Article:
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We describe a multiresolution representation for meshes based on subdivision. Subdivision is a natural extension of the existing patchbased surface representations. At the same time subdivision algorithms can be viewed as operating directly on polygonal meshes, which makes them a useful tool for mesh manipulation. Combination of subdivision and smoothing algorithms of Taubin [26] allows us to construct a set of algorithms for interactive multiresolution editing of complex meshes of arbitrary topology. Simplicity of the essential algorithms for re nement and coarsi cation allows to make them local and adaptive, considerably improving their efficiency. We have built a scalable interactive multiresolution editing system based on such algorithms.
Automatic reconstruction of Bspline surfaces of arbitrary topological type
 SIGGRAPH'96
, 1996
"... Creating freeform surfaces is a challenging task even with advanced geometric modeling systems. Laser range scanners offer a promising alternative for model acquisition—the 3D scanning of existing objects or clay maquettes. The problem of converting the dense point sets produced by laser scanners in ..."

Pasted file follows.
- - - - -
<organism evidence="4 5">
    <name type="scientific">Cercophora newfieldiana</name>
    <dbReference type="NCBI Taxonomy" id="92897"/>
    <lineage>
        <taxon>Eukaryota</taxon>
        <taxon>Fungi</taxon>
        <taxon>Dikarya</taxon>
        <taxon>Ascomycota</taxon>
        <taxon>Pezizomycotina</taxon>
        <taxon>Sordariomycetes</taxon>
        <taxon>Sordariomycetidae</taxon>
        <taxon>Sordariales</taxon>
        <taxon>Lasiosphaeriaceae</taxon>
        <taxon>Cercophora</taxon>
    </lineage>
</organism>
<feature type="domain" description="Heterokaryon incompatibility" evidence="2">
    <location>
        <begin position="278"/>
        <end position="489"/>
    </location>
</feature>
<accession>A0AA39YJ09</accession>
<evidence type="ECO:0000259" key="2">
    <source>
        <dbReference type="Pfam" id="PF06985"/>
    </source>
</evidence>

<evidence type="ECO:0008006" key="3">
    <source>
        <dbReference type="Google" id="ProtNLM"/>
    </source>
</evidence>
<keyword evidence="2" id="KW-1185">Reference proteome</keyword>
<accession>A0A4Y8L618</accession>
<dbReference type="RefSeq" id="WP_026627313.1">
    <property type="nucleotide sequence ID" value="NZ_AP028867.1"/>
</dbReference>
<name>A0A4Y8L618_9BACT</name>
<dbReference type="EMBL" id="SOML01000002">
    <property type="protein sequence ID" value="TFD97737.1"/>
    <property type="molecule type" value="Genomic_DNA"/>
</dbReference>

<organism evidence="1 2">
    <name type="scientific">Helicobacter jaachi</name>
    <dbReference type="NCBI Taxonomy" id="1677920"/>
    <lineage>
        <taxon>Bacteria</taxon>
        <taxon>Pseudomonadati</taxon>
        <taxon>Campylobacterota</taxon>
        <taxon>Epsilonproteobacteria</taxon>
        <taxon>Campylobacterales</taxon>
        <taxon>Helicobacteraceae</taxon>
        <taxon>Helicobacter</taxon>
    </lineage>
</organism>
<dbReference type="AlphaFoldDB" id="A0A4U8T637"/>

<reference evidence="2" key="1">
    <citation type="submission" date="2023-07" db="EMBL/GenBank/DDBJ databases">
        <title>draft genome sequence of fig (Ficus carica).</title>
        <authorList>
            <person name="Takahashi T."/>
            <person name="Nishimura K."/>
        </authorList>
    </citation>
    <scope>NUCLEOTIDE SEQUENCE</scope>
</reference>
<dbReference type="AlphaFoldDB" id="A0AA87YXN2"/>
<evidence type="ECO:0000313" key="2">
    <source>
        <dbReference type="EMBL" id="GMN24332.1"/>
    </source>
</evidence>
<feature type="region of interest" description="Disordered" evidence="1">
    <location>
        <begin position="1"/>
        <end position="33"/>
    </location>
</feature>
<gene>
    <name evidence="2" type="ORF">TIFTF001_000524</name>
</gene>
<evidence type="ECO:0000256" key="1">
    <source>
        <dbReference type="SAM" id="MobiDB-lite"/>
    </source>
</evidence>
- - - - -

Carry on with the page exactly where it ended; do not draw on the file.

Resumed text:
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Cited by 174 (0 self)
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Creating freeform surfaces is a challenging task even with advanced geometric modeling systems. Laser range scanners offer a promising alternative for model acquisition—the 3D scanning of existing objects or clay maquettes. The problem of converting the dense point sets produced by laser scanners into useful geometric models is referred to as surface reconstruction. In this paper, we present a procedure for reconstructing a tensor product Bspline surface from a set of scanned 3D points. Unlike previous work which considers primarily the problem of fitting a single Bspline patch, our goal is to directly reconstruct a surface of arbitrary topological type. We must therefore define the surface as a network of Bspline patches. A key ingredient in our solution is a scheme for automatically constructing both a network of patches and a parametrization of the data points over these patches. In addition, we define the Bspline surface using a surface spline construction, and demonstrate that such an approach leads to an efficient procedure for fitting the surface while maintaining tangent plane continuity. We explore adaptive refinement of the patch network in order to satisfy userspecified error tolerances, and demonstrate our method on both synthetic and real data.